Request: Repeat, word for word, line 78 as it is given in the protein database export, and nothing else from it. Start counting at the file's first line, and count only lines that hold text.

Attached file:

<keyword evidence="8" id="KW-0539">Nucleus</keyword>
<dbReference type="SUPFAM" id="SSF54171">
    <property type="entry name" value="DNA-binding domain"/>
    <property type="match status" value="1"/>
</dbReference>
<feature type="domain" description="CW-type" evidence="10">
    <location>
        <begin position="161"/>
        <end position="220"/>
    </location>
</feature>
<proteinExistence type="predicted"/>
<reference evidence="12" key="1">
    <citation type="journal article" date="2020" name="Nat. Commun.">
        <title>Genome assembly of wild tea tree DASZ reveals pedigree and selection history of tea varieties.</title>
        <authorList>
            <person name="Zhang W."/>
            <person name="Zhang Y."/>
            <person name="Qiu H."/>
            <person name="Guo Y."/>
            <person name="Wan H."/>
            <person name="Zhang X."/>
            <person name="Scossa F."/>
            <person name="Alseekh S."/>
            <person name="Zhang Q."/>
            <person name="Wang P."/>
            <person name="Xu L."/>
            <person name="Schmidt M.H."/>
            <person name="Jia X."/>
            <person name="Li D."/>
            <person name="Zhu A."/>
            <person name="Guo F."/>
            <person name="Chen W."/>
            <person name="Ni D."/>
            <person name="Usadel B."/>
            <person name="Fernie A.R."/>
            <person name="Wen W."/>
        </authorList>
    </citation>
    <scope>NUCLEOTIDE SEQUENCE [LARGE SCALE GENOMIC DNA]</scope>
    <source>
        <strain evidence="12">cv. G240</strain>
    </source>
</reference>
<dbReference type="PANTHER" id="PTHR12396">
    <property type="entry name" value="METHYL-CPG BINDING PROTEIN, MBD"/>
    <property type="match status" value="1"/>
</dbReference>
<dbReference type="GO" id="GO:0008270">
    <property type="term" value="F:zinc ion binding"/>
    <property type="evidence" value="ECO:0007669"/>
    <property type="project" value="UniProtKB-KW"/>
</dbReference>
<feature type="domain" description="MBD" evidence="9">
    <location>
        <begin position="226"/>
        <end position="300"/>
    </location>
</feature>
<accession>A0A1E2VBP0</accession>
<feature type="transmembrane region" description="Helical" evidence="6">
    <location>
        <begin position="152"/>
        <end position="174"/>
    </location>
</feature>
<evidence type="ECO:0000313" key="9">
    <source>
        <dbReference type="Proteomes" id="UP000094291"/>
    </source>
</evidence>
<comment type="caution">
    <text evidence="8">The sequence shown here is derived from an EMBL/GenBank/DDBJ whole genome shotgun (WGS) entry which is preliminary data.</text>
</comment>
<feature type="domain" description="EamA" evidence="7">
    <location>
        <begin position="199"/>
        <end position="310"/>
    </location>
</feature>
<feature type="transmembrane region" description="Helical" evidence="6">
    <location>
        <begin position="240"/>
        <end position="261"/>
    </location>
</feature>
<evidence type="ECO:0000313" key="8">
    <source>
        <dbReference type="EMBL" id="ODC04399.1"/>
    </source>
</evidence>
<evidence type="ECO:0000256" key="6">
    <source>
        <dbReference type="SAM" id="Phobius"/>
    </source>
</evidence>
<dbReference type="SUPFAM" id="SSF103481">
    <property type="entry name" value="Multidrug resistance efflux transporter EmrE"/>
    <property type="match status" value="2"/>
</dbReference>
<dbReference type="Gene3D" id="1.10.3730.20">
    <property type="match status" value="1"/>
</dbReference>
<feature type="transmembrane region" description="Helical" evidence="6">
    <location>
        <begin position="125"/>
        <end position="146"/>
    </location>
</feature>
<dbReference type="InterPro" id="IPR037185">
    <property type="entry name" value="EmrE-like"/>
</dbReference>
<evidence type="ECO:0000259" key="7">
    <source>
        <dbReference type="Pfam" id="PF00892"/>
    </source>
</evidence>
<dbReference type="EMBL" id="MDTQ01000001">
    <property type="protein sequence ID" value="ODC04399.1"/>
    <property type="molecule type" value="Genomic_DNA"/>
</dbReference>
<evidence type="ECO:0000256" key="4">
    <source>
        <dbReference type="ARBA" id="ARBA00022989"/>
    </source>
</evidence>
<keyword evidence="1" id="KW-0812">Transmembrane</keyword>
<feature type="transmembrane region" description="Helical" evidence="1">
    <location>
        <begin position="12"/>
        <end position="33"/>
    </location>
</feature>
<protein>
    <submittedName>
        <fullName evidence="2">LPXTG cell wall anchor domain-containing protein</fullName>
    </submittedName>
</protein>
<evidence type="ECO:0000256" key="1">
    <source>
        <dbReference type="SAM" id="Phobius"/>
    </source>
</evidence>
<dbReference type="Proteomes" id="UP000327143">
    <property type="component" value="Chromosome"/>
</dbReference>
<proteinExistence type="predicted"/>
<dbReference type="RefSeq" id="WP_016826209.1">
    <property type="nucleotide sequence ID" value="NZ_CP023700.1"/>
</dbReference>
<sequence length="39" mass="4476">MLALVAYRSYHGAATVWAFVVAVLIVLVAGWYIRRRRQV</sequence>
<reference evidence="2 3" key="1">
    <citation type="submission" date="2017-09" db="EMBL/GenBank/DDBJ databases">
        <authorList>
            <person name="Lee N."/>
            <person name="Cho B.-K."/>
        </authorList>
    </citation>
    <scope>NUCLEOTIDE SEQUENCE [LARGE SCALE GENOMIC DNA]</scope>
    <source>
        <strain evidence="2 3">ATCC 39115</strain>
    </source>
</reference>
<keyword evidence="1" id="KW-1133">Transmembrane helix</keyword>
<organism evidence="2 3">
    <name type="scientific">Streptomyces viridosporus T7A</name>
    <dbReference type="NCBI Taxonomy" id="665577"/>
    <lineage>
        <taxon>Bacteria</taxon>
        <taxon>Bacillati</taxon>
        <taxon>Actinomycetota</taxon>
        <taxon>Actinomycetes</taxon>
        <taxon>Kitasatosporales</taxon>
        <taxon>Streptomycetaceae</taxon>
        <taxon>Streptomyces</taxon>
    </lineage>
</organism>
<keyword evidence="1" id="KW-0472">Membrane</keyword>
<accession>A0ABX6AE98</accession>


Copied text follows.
        <end position="310"/>